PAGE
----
Our analysis of mortality following hip fracture did not account for clinical presentation, the timing or type of fracture repair, which have been the focus of other studies (35
). Still, the difference in mortality attributable to hip fracture when considering only age, sex, and race in comparison to more fully adjusted estimates highlights the importance of pre-fracture health and functional status as an important predictor of death. We note that whether or not socioeconomic factors were included in the analyses had no impact on mortality following hip fracture (Model 2 and Model 3 comparison). Although attributable mortality increases with age, it is reduced by approximately 50% when pre-fracture health, functional status and factors other than age, sex and race alone are considered. For example, to estimate the number of potentially preventable deaths in the elderly U.S. population, we applied our estimates of attributable risk to the total number of deaths observed in the Medicare population (ages 65 and older who were not covered by managed care) in the year 2000. When only adjusting for age, sex and race, 79,370 of 971,570 deaths among women and 27,890 of 764,350 deaths among men were attributable to hip fracture. When adjusting for pre-fracture health status, the number of deaths attributable to hip fracture dropped to 40,690 in women and 13,930 in men. Thus, although short-term mortality may be prevented through hip fracture prevention, the extent to which longevity in the community may be improved by treatment remains uncertain (10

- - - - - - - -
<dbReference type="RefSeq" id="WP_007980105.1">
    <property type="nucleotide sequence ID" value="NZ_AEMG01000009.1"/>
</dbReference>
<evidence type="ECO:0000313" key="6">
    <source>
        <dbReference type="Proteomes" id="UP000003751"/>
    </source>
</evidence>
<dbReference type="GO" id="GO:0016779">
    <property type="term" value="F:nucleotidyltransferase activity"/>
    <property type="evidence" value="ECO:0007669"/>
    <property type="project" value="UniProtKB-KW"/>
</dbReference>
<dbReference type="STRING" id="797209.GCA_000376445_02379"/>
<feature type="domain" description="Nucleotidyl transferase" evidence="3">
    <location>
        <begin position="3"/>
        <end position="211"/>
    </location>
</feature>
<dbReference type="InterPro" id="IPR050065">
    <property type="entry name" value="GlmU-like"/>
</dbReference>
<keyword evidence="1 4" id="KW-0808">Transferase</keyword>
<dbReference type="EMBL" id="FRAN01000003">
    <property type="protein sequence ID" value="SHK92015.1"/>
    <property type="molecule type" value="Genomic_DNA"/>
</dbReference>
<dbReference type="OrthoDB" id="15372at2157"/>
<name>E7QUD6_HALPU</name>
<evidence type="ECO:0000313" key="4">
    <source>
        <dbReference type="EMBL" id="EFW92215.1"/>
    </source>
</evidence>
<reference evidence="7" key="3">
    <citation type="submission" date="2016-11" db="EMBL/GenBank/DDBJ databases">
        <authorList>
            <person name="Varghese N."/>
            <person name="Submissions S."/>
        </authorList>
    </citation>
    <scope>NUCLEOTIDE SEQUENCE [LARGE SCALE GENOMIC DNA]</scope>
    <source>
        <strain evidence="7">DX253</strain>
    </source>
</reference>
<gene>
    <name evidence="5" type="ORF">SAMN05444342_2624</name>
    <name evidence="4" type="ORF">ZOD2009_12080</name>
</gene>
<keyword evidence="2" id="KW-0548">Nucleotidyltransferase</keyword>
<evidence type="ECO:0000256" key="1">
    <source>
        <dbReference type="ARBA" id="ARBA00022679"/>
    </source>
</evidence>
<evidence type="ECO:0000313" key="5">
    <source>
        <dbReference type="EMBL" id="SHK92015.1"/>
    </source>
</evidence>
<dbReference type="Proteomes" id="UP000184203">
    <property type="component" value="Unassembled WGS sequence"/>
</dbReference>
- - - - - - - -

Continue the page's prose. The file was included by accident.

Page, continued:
Our analyses of the impact of hip fracture on short- and long-term excess mortality for specific population subgroups may provide some additional insights. Although we found evidence of higher mortality in men than in women (see for main effects of sex), a finding consistent with other reports (15
), mortality between men and women did not appear to differ according to whether or not a hip fracture occurred. This finding contrasts with a report from the 15-year longitudinal Cardiovascular Health Study that found only 6-month excess mortality in men, but 4-year excess mortality in women (43
) Although our stratified analysis indicated potentially worse hip fracture mortality for non-blacks compared to blacks and for non-facility dwellers compared to facility-dwellers, these did not appear to differ according to whether or not a hip fracture occurred. Larger studies based on Medicare Claims data (42
), have reported significant sex and race interactions, with black females having the poorest outcomes, but we did not have sufficient power to examine sex-race interactions in our population. In addition, we did not have sufficient power to examine such interactions in the context of early and late excess hip fracture mortality risks.
Although our analysis focuses on excess mortality following hip fracture, excess mortality following other fractures is also of concern (33
). Separating out the effects of comorbid conditions from fracture complications is challenging. Unfortunately, the difficulty in accurately identifying vertebral fractures in claims data precludes a similar analytic approach to estimating excess vertebral mortality risk using the MCBS survey cohort.
In summary, although it may be possible to prevent a subset of early deaths, preventable excess long-term mortality is likely to be quite modest and therefore difficult to identify in any study using conventional statistical approaches unless an extremely large population is studied (10
). Our study indicates that fracture prevention may be of limited benefit in extending overall life expectancy due to the multiple competing mortality risks faced by the frail elderly.